Greater Seoul area slows down as tougher social distancing measure takes effect

SEOUL, South Korea’s capital and surrounding areas, home to half of the country’s population, turned unusually quiet over the weekend and on Monday as residents adjusted to one of the toughest social distancing modes in place there since the pandemic hit the country.
Starting Sunday, South Korea began to restrict operations of restaurants, bakeries and franchise coffee chains in Seoul, Incheon and Gyeonggi Province while retaining its Level Two social distancing requirements in its latest effort to contain the new coronavirus.
Under the eight-day scheme, restaurants and bakeries can operate until 9 p.m., and only takeaway and delivery will be permitted from 9 p.m. to 5 a.m.
For franchise coffee chains, only takeout or delivery will be permitted regardless of operating hours, as cluster infections traced to coffee shops have been reported.
When customers visit coffee chains for takeaway, they should follow quarantine measures, such as making entry logs, wearing masks and keeping a safe distance.
Streets in busy Seoul neighborhoods like Hongdae, Jongno and Gangnam, which usually bustle with weekend and late-night crowds, were mostly empty as the measure took effect.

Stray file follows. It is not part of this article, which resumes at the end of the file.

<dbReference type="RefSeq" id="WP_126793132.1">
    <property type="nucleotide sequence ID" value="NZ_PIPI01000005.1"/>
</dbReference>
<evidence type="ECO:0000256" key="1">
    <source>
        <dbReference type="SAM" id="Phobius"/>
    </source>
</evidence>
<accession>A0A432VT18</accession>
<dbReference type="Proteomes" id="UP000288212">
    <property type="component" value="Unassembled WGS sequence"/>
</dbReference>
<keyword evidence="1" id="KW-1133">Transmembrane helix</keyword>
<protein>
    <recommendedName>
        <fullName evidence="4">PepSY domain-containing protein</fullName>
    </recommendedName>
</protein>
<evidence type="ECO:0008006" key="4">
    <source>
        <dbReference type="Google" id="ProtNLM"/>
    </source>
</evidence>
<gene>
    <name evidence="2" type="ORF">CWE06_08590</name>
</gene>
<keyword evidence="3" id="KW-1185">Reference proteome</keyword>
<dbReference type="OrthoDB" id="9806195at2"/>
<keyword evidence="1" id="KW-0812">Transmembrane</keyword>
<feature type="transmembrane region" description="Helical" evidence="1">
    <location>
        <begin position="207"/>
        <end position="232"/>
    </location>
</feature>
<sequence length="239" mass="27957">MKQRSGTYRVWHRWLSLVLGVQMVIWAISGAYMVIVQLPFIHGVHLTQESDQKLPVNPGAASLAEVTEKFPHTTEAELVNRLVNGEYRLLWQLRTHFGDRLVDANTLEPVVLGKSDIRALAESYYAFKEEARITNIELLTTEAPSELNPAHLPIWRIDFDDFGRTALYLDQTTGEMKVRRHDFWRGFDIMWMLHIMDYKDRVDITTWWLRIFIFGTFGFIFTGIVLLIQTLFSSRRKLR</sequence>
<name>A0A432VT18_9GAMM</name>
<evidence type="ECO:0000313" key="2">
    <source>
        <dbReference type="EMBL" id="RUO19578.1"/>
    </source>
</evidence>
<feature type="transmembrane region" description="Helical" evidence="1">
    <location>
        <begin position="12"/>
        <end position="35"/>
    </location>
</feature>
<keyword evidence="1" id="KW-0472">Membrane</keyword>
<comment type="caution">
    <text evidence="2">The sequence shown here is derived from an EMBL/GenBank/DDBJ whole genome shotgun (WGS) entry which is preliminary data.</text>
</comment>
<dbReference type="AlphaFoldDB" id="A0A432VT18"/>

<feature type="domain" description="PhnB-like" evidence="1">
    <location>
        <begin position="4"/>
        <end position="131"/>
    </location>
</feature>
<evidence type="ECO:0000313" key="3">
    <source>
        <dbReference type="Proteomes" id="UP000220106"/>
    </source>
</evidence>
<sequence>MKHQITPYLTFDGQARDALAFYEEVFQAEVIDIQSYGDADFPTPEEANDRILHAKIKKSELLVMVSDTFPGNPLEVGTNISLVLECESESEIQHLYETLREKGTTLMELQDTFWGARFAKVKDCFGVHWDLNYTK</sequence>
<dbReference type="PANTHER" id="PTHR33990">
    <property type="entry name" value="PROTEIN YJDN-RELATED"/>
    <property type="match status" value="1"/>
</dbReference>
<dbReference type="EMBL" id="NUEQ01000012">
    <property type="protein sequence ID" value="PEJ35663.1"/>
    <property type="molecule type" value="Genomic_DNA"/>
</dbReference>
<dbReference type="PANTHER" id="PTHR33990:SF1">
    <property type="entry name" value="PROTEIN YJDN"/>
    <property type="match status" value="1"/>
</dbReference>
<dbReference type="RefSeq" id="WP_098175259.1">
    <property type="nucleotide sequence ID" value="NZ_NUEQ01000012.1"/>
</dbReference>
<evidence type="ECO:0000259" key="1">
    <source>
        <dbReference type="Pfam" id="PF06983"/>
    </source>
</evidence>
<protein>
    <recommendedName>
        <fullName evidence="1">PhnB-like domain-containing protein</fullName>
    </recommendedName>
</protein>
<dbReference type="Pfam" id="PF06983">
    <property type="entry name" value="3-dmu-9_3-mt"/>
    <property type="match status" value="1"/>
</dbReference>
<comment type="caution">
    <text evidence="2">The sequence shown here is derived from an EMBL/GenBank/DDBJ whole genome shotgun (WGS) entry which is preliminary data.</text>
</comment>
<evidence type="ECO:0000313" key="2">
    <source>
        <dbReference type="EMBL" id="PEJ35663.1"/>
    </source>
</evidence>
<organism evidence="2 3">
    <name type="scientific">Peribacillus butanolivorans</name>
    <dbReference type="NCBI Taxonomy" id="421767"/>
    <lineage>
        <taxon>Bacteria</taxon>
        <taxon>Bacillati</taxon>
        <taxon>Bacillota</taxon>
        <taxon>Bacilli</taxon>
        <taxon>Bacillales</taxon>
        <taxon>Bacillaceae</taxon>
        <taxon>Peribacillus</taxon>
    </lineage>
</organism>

“It’s not even half. The number of customers is one-tenth the usual number. Only four groups visited during lunch. It’s the worst time I’ve seen in my 13 years of running the restaurant,” said a 60-year-old surnamed Kim, who runs a restaurant in Hongdae in western Seoul.
Things were not much different in Gangnam in southern Seoul. Tables at bars and restaurants were emptier than usual, and customers got ready to leave as the clock ticked toward 9 p.m.
“I have to return early since all the shops are closing at 9 p.m. I would usually go for another round,” said a 29-year-old officer worker surnamed Yoon who was drinking with two friends.
Restaurant and bar owners in Incheon, west of Seoul, and Gyeonggi Province were also bearing the brunt.
“I’m not taking any eat-in customers after 8 p.m. since I don’t want to quarrel with them (about the time they have to leave),” said the owner of a seafood restaurant in Incheon. “A lot of people are refraining from coming outside, so the number of customers is less than one-fourth what we usually get.”
On the other hand, business was busier than usual for delivery workers and eateries that deliver.
“I’m now only accepting delivery orders and not taking in any eat-in customers since things have gotten bad due to COVID-19,” a restaurant owner in Gyeonggi Province said.

Source: Yonhap News Agency

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